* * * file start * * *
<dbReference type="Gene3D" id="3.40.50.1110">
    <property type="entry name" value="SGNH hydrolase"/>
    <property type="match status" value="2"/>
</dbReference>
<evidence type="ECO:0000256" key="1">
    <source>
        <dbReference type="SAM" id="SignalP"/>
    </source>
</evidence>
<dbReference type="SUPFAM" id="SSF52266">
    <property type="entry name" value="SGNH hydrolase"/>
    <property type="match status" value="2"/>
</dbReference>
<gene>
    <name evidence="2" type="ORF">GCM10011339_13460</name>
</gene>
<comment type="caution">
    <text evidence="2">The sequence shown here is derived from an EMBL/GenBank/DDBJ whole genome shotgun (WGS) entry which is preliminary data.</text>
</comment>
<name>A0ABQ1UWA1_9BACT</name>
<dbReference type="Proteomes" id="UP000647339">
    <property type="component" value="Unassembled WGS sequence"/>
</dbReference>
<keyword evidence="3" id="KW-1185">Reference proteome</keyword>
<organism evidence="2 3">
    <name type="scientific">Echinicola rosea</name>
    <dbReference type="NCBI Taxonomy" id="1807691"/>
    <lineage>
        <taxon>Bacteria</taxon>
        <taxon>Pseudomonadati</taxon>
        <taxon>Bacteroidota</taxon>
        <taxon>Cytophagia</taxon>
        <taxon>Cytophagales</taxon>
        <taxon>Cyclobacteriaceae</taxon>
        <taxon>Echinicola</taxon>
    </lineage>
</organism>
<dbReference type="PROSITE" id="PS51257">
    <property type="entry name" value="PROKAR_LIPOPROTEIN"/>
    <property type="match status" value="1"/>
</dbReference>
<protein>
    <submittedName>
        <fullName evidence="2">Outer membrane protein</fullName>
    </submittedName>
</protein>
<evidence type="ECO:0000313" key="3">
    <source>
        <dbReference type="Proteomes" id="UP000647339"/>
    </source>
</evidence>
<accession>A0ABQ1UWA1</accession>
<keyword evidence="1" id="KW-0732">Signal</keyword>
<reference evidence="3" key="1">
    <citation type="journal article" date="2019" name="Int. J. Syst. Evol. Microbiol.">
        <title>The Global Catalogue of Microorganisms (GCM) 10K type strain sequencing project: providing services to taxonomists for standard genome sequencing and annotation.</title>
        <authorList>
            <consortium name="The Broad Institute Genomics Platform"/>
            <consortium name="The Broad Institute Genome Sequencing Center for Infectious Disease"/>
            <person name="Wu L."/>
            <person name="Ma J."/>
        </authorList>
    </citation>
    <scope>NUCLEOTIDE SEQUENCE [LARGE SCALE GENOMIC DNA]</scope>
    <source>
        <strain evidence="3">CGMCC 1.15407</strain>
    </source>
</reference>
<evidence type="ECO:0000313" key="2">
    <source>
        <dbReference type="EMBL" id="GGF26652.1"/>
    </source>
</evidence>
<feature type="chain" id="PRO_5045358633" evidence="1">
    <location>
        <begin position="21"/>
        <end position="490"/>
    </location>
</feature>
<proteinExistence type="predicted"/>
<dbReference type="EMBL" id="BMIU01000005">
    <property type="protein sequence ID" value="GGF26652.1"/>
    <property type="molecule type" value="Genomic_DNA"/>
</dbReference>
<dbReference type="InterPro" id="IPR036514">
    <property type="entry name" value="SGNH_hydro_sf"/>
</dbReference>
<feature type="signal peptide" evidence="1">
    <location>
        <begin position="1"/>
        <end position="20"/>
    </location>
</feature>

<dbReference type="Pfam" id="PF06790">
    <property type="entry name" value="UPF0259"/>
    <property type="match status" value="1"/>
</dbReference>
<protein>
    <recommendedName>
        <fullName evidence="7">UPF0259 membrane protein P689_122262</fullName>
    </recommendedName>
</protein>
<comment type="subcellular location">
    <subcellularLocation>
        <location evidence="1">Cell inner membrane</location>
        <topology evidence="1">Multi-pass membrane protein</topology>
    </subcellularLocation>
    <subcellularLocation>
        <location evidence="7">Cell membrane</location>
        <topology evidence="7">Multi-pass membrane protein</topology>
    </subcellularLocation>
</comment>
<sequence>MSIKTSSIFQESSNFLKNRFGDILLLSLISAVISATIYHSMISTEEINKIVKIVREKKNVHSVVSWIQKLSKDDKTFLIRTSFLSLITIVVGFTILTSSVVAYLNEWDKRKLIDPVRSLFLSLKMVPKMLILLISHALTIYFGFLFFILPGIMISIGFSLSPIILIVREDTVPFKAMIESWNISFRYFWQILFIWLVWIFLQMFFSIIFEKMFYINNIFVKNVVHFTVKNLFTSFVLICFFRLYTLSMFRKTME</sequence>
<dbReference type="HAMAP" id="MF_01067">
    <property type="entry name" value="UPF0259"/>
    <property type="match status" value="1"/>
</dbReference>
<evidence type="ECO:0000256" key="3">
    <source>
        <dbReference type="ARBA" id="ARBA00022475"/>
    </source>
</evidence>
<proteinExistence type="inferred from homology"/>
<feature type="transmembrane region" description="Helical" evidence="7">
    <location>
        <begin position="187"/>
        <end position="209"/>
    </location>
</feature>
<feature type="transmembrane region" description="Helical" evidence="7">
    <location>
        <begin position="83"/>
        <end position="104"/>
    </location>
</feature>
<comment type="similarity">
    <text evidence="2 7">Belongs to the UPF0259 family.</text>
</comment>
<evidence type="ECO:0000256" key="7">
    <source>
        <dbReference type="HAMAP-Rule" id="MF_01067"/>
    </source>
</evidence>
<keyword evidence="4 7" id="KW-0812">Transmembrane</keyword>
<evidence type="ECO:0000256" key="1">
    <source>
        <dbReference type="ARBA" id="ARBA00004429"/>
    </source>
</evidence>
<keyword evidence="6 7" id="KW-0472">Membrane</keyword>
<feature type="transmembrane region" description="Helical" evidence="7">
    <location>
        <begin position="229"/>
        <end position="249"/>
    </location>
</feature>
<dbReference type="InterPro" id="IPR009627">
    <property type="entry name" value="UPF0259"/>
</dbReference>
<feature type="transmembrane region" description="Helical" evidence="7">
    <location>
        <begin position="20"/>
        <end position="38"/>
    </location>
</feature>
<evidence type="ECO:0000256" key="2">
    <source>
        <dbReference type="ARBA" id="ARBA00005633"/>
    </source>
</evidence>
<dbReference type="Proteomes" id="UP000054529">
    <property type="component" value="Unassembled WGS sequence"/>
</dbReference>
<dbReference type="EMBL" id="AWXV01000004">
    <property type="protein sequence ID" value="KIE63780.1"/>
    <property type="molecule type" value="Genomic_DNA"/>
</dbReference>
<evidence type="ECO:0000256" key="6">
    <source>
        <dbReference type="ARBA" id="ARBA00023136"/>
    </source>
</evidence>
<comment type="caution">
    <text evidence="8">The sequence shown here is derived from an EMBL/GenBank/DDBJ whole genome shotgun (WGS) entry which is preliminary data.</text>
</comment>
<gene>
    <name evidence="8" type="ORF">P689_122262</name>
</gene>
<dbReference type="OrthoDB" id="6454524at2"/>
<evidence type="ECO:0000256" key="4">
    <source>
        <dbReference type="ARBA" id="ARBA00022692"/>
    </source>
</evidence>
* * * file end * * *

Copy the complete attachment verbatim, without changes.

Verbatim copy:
<dbReference type="Gene3D" id="3.40.50.1110">
    <property type="entry name" value="SGNH hydrolase"/>
    <property type="match status" value="2"/>
</dbReference>
<evidence type="ECO:0000256" key="1">
    <source>
        <dbReference type="SAM" id="SignalP"/>
    </source>
</evidence>
<dbReference type="SUPFAM" id="SSF52266">
    <property type="entry name" value="SGNH hydrolase"/>
    <property type="match status" value="2"/>
</dbReference>
<gene>
    <name evidence="2" type="ORF">GCM10011339_13460</name>
</gene>
<comment type="caution">
    <text evidence="2">The sequence shown here is derived from an EMBL/GenBank/DDBJ whole genome shotgun (WGS) entry which is preliminary data.</text>
</comment>
<name>A0ABQ1UWA1_9BACT</name>
<dbReference type="Proteomes" id="UP000647339">
    <property type="component" value="Unassembled WGS sequence"/>
</dbReference>
<keyword evidence="3" id="KW-1185">Reference proteome</keyword>
<organism evidence="2 3">
    <name type="scientific">Echinicola rosea</name>
    <dbReference type="NCBI Taxonomy" id="1807691"/>
    <lineage>
        <taxon>Bacteria</taxon>
        <taxon>Pseudomonadati</taxon>
        <taxon>Bacteroidota</taxon>
        <taxon>Cytophagia</taxon>
        <taxon>Cytophagales</taxon>
        <taxon>Cyclobacteriaceae</taxon>
        <taxon>Echinicola</taxon>
    </lineage>
</organism>
<dbReference type="PROSITE" id="PS51257">
    <property type="entry name" value="PROKAR_LIPOPROTEIN"/>
    <property type="match status" value="1"/>
</dbReference>
<protein>
    <submittedName>
        <fullName evidence="2">Outer membrane protein</fullName>
    </submittedName>
</protein>
<evidence type="ECO:0000313" key="3">
    <source>
        <dbReference type="Proteomes" id="UP000647339"/>
    </source>
</evidence>
<accession>A0ABQ1UWA1</accession>
<keyword evidence="1" id="KW-0732">Signal</keyword>
<reference evidence="3" key="1">
    <citation type="journal article" date="2019" name="Int. J. Syst. Evol. Microbiol.">
        <title>The Global Catalogue of Microorganisms (GCM) 10K type strain sequencing project: providing services to taxonomists for standard genome sequencing and annotation.</title>
        <authorList>
            <consortium name="The Broad Institute Genomics Platform"/>
            <consortium name="The Broad Institute Genome Sequencing Center for Infectious Disease"/>
            <person name="Wu L."/>
            <person name="Ma J."/>
        </authorList>
    </citation>
    <scope>NUCLEOTIDE SEQUENCE [LARGE SCALE GENOMIC DNA]</scope>
    <source>
        <strain evidence="3">CGMCC 1.15407</strain>
    </source>
</reference>
<evidence type="ECO:0000313" key="2">
    <source>
        <dbReference type="EMBL" id="GGF26652.1"/>
    </source>
</evidence>
<feature type="chain" id="PRO_5045358633" evidence="1">
    <location>
        <begin position="21"/>
        <end position="490"/>
    </location>
</feature>
<proteinExistence type="predicted"/>
<dbReference type="EMBL" id="BMIU01000005">
    <property type="protein sequence ID" value="GGF26652.1"/>
    <property type="molecule type" value="Genomic_DNA"/>
</dbReference>
<dbReference type="InterPro" id="IPR036514">
    <property type="entry name" value="SGNH_hydro_sf"/>
</dbReference>
<feature type="signal peptide" evidence="1">
    <location>
        <begin position="1"/>
        <end position="20"/>
    </location>
</feature>

<dbReference type="Pfam" id="PF06790">
    <property type="entry name" value="UPF0259"/>
    <property type="match status" value="1"/>
</dbReference>
<protein>
    <recommendedName>
        <fullName evidence="7">UPF0259 membrane protein P689_122262</fullName>
    </recommendedName>
</protein>
<comment type="subcellular location">
    <subcellularLocation>
        <location evidence="1">Cell inner membrane</location>
        <topology evidence="1">Multi-pass membrane protein</topology>
    </subcellularLocation>
    <subcellularLocation>
        <location evidence="7">Cell membrane</location>
        <topology evidence="7">Multi-pass membrane protein</topology>
    </subcellularLocation>
</comment>
<sequence>MSIKTSSIFQESSNFLKNRFGDILLLSLISAVISATIYHSMISTEEINKIVKIVREKKNVHSVVSWIQKLSKDDKTFLIRTSFLSLITIVVGFTILTSSVVAYLNEWDKRKLIDPVRSLFLSLKMVPKMLILLISHALTIYFGFLFFILPGIMISIGFSLSPIILIVREDTVPFKAMIESWNISFRYFWQILFIWLVWIFLQMFFSIIFEKMFYINNIFVKNVVHFTVKNLFTSFVLICFFRLYTLSMFRKTME</sequence>
<dbReference type="HAMAP" id="MF_01067">
    <property type="entry name" value="UPF0259"/>
    <property type="match status" value="1"/>
</dbReference>
<evidence type="ECO:0000256" key="3">
    <source>
        <dbReference type="ARBA" id="ARBA00022475"/>
    </source>
</evidence>
<proteinExistence type="inferred from homology"/>
<feature type="transmembrane region" description="Helical" evidence="7">
    <location>
        <begin position="187"/>
        <end position="209"/>
    </location>
</feature>
<feature type="transmembrane region" description="Helical" evidence="7">
    <location>
        <begin position="83"/>
        <end position="104"/>
    </location>
</feature>
<comment type="similarity">
    <text evidence="2 7">Belongs to the UPF0259 family.</text>
</comment>
<evidence type="ECO:0000256" key="7">
    <source>
        <dbReference type="HAMAP-Rule" id="MF_01067"/>
    </source>
</evidence>
<keyword evidence="4 7" id="KW-0812">Transmembrane</keyword>
<evidence type="ECO:0000256" key="1">
    <source>
        <dbReference type="ARBA" id="ARBA00004429"/>
    </source>
</evidence>
<keyword evidence="6 7" id="KW-0472">Membrane</keyword>
<feature type="transmembrane region" description="Helical" evidence="7">
    <location>
        <begin position="229"/>
        <end position="249"/>
    </location>
</feature>
<dbReference type="InterPro" id="IPR009627">
    <property type="entry name" value="UPF0259"/>
</dbReference>
<feature type="transmembrane region" description="Helical" evidence="7">
    <location>
        <begin position="20"/>
        <end position="38"/>
    </location>
</feature>
<evidence type="ECO:0000256" key="2">
    <source>
        <dbReference type="ARBA" id="ARBA00005633"/>
    </source>
</evidence>
<dbReference type="Proteomes" id="UP000054529">
    <property type="component" value="Unassembled WGS sequence"/>
</dbReference>
<dbReference type="EMBL" id="AWXV01000004">
    <property type="protein sequence ID" value="KIE63780.1"/>
    <property type="molecule type" value="Genomic_DNA"/>
</dbReference>
<evidence type="ECO:0000256" key="6">
    <source>
        <dbReference type="ARBA" id="ARBA00023136"/>
    </source>
</evidence>
<comment type="caution">
    <text evidence="8">The sequence shown here is derived from an EMBL/GenBank/DDBJ whole genome shotgun (WGS) entry which is preliminary data.</text>
</comment>
<gene>
    <name evidence="8" type="ORF">P689_122262</name>
</gene>
<dbReference type="OrthoDB" id="6454524at2"/>
<evidence type="ECO:0000256" key="4">
    <source>
        <dbReference type="ARBA" id="ARBA00022692"/>
    </source>
</evidence>